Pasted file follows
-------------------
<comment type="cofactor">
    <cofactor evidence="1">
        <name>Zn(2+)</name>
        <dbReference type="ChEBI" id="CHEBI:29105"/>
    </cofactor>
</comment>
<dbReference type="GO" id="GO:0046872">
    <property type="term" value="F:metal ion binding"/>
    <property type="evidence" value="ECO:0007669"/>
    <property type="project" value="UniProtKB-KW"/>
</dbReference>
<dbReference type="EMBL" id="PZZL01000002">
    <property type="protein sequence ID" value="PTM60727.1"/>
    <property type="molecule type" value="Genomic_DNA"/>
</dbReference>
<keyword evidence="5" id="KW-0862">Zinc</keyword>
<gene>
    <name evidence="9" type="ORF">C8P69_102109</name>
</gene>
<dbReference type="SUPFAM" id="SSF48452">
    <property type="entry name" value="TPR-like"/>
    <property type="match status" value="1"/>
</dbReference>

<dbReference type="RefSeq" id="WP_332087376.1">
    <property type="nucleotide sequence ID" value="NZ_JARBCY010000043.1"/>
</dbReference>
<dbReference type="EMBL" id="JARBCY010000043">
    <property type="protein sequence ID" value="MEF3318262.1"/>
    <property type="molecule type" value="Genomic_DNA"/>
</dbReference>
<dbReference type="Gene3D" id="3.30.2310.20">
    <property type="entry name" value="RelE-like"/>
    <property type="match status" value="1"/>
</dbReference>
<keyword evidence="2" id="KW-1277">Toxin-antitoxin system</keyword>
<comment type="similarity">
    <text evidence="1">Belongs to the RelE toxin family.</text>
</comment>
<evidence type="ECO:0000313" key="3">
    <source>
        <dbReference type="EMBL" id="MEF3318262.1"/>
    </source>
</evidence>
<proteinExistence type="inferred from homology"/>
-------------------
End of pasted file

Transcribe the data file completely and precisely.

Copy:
<comment type="cofactor">
    <cofactor evidence="1">
        <name>Zn(2+)</name>
        <dbReference type="ChEBI" id="CHEBI:29105"/>
    </cofactor>
</comment>
<dbReference type="GO" id="GO:0046872">
    <property type="term" value="F:metal ion binding"/>
    <property type="evidence" value="ECO:0007669"/>
    <property type="project" value="UniProtKB-KW"/>
</dbReference>
<dbReference type="EMBL" id="PZZL01000002">
    <property type="protein sequence ID" value="PTM60727.1"/>
    <property type="molecule type" value="Genomic_DNA"/>
</dbReference>
<keyword evidence="5" id="KW-0862">Zinc</keyword>
<gene>
    <name evidence="9" type="ORF">C8P69_102109</name>
</gene>
<dbReference type="SUPFAM" id="SSF48452">
    <property type="entry name" value="TPR-like"/>
    <property type="match status" value="1"/>
</dbReference>

<dbReference type="RefSeq" id="WP_332087376.1">
    <property type="nucleotide sequence ID" value="NZ_JARBCY010000043.1"/>
</dbReference>
<dbReference type="EMBL" id="JARBCY010000043">
    <property type="protein sequence ID" value="MEF3318262.1"/>
    <property type="molecule type" value="Genomic_DNA"/>
</dbReference>
<dbReference type="Gene3D" id="3.30.2310.20">
    <property type="entry name" value="RelE-like"/>
    <property type="match status" value="1"/>
</dbReference>
<keyword evidence="2" id="KW-1277">Toxin-antitoxin system</keyword>
<comment type="similarity">
    <text evidence="1">Belongs to the RelE toxin family.</text>
</comment>
<evidence type="ECO:0000313" key="3">
    <source>
        <dbReference type="EMBL" id="MEF3318262.1"/>
    </source>
</evidence>
<proteinExistence type="inferred from homology"/>